UBS Group AG reported fourth-quarter profit that beat expectations and announced plans to repurchase more than $5 billion of shares this year, as rising interest rates helped offset a slump in trading revenue and wealth-management fees.
(Bloomberg) — UBS Group AG reported fourth-quarter profit that beat expectations and announced plans to repurchase more than $5 billion of shares this year, as rising interest rates helped offset a slump in trading revenue and wealth-management fees.
The Zurich-based bank reported net income of $1.65 billion on Tuesday, aided by a 35% surge in interest income at the wealth management unit, the margin that the company makes on loans. Divisional results elsewhere mixed however, with the investment bank under-performing US peers and revenues down in asset management.
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While UBS has stood out among global peers in its confidence that large-scale job cuts seen at Goldman Sachs Group Inc and elsewhere can be avoided, it is still contending with the impact of a slowdown in client activity and volatile markets. Cost pressures playing out across the industry were particularly acute at the investment bank, while wealth management earnings fell as clients again held back from trading amid geopolitical uncertainty.
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UBS Chief Executive Officer Ralph Hamers said that inflation, the war in Ukraine and the impact of Covid in China had kept investors in wait-and-see mode during the quarter.
“We see positive news coming on China, we see positive news also on inflation,” Hamers said in an interview with Bloomberg Television’s Manus Cranny. “The next couple of weeks, from different sides, will give us much more data points to get a feel for should we be risk on or not.”
UBS shares were down 3.5% at 10:54 a.m. in Zurich. Analysts at Jefferies International Ltd and JPMorgan Chase & Co. called the results “mixed,” focusing on higher costs and lower revenues at the investment bank.
The bank increased the dividend for 2022 to $0.55 per share.
UBS’s investment banking unit posted $1.68 billion in revenue in the fourth quarter, down 24% from a year ago. Operating expenses increased 3% on higher variable pay, while the cost-to-income ratio jumped more than 24 percentage points. Revenue in advisory and capital markets slumped 52% in the quarter, broadly in line with Wall Street peers.
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While rich clients are continuing to bring assets for UBS to manage, on average they were less active in seeking trading and investment services against the uncertain market backdrop. Revenues at the key wealth management unit declined 5% from the previous year, driven partly by transaction-based income which fell 19% in the quarter.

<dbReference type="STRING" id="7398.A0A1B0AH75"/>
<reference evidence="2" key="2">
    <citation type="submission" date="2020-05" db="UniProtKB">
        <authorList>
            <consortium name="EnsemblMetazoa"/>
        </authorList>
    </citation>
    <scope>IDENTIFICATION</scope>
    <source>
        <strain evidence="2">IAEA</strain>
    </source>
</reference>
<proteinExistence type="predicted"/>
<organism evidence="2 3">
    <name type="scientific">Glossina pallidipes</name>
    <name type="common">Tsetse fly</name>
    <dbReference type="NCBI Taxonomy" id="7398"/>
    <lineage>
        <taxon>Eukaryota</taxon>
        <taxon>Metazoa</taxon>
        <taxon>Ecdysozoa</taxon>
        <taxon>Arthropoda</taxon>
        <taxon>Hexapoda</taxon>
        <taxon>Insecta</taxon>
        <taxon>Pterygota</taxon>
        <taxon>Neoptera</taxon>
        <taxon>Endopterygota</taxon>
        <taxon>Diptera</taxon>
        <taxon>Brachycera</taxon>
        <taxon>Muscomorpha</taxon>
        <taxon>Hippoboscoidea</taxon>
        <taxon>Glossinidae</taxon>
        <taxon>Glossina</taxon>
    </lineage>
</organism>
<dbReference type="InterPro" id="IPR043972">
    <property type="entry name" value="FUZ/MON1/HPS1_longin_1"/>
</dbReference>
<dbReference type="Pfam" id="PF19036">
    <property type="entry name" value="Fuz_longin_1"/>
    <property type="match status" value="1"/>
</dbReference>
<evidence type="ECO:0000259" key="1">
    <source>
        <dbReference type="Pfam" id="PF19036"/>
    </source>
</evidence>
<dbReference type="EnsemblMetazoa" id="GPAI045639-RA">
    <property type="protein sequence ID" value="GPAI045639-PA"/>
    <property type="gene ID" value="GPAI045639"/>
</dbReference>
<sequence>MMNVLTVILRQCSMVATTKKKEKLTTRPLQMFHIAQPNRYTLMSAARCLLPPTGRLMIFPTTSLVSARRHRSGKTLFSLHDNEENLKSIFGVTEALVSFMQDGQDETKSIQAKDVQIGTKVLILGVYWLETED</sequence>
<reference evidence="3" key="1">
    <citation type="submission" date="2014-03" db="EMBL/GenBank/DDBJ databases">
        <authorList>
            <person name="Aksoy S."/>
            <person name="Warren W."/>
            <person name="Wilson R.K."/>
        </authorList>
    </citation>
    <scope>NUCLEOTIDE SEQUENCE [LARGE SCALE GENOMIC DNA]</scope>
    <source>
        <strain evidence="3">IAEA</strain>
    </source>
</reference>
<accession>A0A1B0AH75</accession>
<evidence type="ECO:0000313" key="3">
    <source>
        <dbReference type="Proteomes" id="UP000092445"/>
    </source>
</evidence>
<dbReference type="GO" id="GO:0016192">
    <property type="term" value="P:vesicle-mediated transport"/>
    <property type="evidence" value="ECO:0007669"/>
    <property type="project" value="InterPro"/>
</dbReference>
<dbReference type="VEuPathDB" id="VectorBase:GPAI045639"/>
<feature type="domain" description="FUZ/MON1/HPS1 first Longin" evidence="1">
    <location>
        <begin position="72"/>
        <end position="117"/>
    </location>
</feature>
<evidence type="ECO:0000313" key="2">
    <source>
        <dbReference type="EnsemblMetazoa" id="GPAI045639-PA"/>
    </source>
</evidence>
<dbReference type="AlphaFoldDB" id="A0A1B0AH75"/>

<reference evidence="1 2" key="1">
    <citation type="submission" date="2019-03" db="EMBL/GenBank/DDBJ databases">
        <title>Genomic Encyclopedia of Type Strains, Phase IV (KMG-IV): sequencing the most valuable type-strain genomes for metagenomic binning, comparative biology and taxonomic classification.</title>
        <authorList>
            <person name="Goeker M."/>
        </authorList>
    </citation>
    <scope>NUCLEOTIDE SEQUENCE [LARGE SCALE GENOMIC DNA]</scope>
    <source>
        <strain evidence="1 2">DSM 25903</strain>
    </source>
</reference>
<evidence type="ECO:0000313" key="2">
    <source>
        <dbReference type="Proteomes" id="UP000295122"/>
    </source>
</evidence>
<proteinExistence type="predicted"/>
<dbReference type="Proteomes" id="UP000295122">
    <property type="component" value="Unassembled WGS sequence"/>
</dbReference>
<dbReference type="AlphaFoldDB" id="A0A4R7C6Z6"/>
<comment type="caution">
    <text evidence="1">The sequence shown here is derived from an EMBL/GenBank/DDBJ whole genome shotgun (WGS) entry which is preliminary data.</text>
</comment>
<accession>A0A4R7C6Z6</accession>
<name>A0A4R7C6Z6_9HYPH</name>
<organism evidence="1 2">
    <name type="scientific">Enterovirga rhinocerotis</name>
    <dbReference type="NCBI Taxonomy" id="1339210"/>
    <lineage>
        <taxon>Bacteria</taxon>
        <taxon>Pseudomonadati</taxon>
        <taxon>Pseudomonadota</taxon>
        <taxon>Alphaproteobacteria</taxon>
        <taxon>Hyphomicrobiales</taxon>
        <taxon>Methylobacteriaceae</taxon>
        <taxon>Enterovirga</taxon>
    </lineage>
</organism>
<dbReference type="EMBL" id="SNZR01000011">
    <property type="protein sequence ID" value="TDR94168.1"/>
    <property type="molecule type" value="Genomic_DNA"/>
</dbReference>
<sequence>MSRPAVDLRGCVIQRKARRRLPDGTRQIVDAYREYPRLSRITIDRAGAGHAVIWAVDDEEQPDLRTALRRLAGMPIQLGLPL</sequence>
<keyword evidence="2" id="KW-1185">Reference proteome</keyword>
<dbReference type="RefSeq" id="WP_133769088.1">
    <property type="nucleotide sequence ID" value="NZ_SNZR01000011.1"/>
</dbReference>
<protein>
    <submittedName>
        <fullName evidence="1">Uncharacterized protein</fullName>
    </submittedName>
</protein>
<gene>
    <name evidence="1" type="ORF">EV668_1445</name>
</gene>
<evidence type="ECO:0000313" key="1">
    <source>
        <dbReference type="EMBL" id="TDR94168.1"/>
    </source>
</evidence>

UBS has said it has benefited as clients transferred assets away from struggling Swiss rival Credit Suisse Group AG, in particular during the fourth quarter amid a crisis of confidence at the Zurich competitor. Credit Suisse saw an unprecedented $88 billion in outflows in just a few weeks from the beginning of October, underlining ongoing concerns over the lender’s restructuring efforts.
At UBS, question marks remain over the wealth-management strategy in the US, after Chief Executive Officer Ralph Hamers’ signature push into a broader wealth segment was abandoned last year.
Hamers faced a major setback in September when the bank announced it was pulling out of a deal to buy US robo-advisor Wealthfront. Instead, UBS has retrenched, saying it would focus on its traditional very high net worth customer base. The bank plans to offer more traditional banking services to its wealthy American clients. The Swiss bank will also set targets for its expansion in wealth management in the US, according to chairman Colm Kelleher.
On Tuesday, Hamers said that over time the bank can be in the top three wealth managers in the US.
“We don’t have the same home market that some of our peers have, but we are playing a different game. We do wealth management; others do wealth management on top of other things,” he said.
UBS is also seeking to expand its operations in the Middle East with a particular focus on wealthy Indians living in the region. Earlier this month, the bank hired a group of private bankers from Credit Suisse Group AG in Dubai to focus on its business that caters to the diaspora.
The Swiss bank saw significant inflows into its Asian wealth management business over in the last three months of 2022, as rich customers flee its biggest rival. Credit Suisse clients concerned over the turmoil the bank has been experiencing are approaching UBS as an alternative for managing their wealth.
UBS has said it expects a boost in its China business in the second half of the year, as the country moves away from a zero-Covid policy and reopens the economy.
In asset management, revenues fell 31% from a year earlier with management fees down 25% on market performance and currency effects, the bank said. The cost to income ratio also rose in the unit, by 21.5 percentage points.
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“Expect higher interest rates to positively affect net interest income, especially for the Swiss franc and euro,” analusts at JPMorgan including Kian Abouhossein wrote in a note. “The easing of Covid-19 related restrictions in Asia Pacific is expected to contribute to generally more positive sentiment in that region, which expect to translate into higher client activity levels over time.”
–With assistance from Manus Cranny.
(Updates with shares in sixth paragraph)
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